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# Assignment 5 - Due Thursday, April 7

- ElGamal encryption was described in Section 10.2 of the textbook. In
this problem, you are to explore how ElGamal measures up in terms of
the formal security models we discussed.
- (a) It is impossible for "textbook RSA" (meaning RSA without any padding or randomness) to be IND-CPA secure. Why is that, and does ElGamal have the same problem?
- (b) Let
*(C*be an ElGamal ciphertext, computed as shown in Figure 10.3 (page 293). Write out formulas (in terms of_{1},C_{2})*alpha*,*k*,*Y*and_{A}*M*) for*alpha·C*and_{1}*Y*, where operations are preformed mod_{A}·C_{2}*q*. - (c) What result would be produced if you ran fake ElGamal
ciphertext
*(alpha·C*through the ElGamal decryption function?_{1},Y_{A}·C_{2}) - (d) Use these observations to create an attack algorithm that wins the CCA game against ElGamal. In addition to describing the algorithms, remember to analyze the advantage of your adversary in this game.

*As an aside, the message you should learn from this problem is that textbook RSA cannot be IND-CPA secure, much less IND-CCA secure. ElGamal in fact does turn out to be IND-CPA secure, but it is not IND-CCA secure.* - Consider two 1024-bit large primes
*p*and*q*such that*n=pq*is a 2048-bit modulus that we want to use for RSA. Since the exponent*e*in RSA is a public value (it is part of the public key) it is common to use small, specially chosen values of*e*so that encryption is particularly fast.- (a) In the "exponentiation by repeated squaring" algorithm, if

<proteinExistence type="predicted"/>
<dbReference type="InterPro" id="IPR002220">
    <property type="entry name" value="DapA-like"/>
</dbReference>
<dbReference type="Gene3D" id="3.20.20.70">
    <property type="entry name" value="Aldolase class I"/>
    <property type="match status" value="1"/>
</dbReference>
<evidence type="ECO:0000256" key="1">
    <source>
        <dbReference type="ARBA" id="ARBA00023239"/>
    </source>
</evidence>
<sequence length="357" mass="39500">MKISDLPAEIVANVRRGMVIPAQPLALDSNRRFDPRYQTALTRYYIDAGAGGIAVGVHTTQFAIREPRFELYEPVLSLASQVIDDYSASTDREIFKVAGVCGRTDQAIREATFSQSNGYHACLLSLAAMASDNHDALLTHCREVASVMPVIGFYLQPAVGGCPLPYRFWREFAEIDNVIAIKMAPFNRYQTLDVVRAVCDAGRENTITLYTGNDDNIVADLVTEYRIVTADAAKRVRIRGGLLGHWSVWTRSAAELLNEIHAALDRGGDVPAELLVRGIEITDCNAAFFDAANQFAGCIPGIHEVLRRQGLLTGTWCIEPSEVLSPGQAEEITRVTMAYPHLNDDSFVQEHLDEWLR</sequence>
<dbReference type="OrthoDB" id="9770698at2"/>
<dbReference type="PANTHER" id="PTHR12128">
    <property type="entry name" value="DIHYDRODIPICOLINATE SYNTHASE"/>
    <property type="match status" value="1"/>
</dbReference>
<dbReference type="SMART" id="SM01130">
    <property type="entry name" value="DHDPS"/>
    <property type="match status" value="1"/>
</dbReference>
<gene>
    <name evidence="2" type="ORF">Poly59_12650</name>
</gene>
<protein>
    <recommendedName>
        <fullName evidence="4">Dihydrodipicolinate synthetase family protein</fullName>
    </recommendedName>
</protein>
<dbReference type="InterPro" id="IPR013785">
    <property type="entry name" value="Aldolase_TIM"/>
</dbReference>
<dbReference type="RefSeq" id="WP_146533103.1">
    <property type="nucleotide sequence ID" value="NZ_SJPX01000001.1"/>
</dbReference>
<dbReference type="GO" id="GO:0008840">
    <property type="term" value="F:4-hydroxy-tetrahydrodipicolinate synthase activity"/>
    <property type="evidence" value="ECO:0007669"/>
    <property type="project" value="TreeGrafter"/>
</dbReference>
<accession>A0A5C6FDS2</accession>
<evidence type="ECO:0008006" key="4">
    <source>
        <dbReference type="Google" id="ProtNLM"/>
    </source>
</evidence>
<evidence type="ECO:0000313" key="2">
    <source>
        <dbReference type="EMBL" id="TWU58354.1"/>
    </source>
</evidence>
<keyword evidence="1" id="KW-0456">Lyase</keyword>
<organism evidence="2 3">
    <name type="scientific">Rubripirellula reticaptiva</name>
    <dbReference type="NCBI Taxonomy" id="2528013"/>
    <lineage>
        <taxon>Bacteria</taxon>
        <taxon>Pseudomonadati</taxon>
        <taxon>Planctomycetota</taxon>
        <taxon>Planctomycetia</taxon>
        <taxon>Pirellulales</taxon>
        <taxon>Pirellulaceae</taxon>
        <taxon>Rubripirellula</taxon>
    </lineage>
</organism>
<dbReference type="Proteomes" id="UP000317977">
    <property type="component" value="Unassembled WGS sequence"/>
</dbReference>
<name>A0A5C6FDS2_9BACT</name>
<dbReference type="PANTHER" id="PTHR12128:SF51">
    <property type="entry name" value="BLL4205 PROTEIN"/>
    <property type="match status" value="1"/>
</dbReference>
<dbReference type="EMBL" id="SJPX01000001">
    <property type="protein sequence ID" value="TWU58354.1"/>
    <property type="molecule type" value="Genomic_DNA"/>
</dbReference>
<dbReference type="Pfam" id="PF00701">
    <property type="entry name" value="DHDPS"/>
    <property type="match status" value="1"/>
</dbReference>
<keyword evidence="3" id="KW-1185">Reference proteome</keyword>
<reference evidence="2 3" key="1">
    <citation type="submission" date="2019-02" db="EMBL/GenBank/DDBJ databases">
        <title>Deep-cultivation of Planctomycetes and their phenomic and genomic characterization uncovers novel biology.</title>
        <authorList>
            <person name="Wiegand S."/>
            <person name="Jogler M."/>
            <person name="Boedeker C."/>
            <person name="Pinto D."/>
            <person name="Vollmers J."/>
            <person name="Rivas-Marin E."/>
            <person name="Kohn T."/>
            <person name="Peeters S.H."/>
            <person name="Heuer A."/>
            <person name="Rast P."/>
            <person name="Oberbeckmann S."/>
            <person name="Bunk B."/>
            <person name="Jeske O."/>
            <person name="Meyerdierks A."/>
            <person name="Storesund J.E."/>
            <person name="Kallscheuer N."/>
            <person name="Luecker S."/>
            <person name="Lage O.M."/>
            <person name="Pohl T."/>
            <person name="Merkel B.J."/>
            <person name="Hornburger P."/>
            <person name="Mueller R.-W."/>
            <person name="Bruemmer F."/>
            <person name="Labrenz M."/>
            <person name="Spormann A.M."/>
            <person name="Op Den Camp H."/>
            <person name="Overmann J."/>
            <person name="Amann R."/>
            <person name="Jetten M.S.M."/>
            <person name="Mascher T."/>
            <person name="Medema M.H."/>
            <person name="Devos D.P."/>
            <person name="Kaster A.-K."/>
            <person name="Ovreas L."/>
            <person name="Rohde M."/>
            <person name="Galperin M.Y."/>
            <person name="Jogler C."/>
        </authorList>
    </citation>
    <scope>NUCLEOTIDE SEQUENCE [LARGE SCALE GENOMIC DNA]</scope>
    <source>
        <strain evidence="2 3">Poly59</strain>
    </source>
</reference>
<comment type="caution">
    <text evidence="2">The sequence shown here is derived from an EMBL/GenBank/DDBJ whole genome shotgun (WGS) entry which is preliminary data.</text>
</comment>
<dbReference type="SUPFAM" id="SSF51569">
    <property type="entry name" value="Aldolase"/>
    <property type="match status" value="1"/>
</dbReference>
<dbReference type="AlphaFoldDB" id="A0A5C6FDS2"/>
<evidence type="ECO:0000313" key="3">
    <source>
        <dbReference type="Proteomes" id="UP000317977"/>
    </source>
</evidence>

*e*is chosen randomly (a random 2048-bit exponent), what is the average number of modular multiplications that would need to be performed to do an RSA encryption? (*Hint: If you look at the recursive version of this algorithm, at each level of recursion either 1 or 2 modular multiplications must be performed, depending on whether the exponent at that level of recursion is even or odd. The probability that the exponent is even is exactly the probability that a specific bit of the original, random exponent is 0, which should should be*)*(1)/(2)*. - (b) If we always use
*e=3*, how many modular multiplications are needed for an RSA encryption? How much faster is this than the general case from part (a)? - (c) What restrictions does the modulus
*n*(or the primes*p*and*q*) need to satisfy in order to use*e=3*? - (d) If we always use
*e=65537*, how many modular multiplications are needed for an RSA encryption? How much faster is this than the general case from part (a)? - (e) What restrictions does the modulus
*n*(or the primes*p*and*q*) need to satisfy in order to use*e=65537*? - (f) (Extra Credit!) Alice would like to send the same message
*M*to three different recipients, all of whom have their own RSA public keys with 2048-bit moduli and a fixed exponent*e=3*. In other words, she sends out messages*c*,_{1}=M^{3}mod n_{1}*c*, and_{2}=M^{3}mod n_{2}*c*. Eve captures these messages, and can decode the message_{3}=M^{3}mod n_{3}*M*even without knowing the private keys. How? (*Hint: The Chinese Remainder Theorem from Section 8.4 is very useful!*) If the messages are padded independently with OAEP before encryption with RSA, does this fix this flaw? Explain.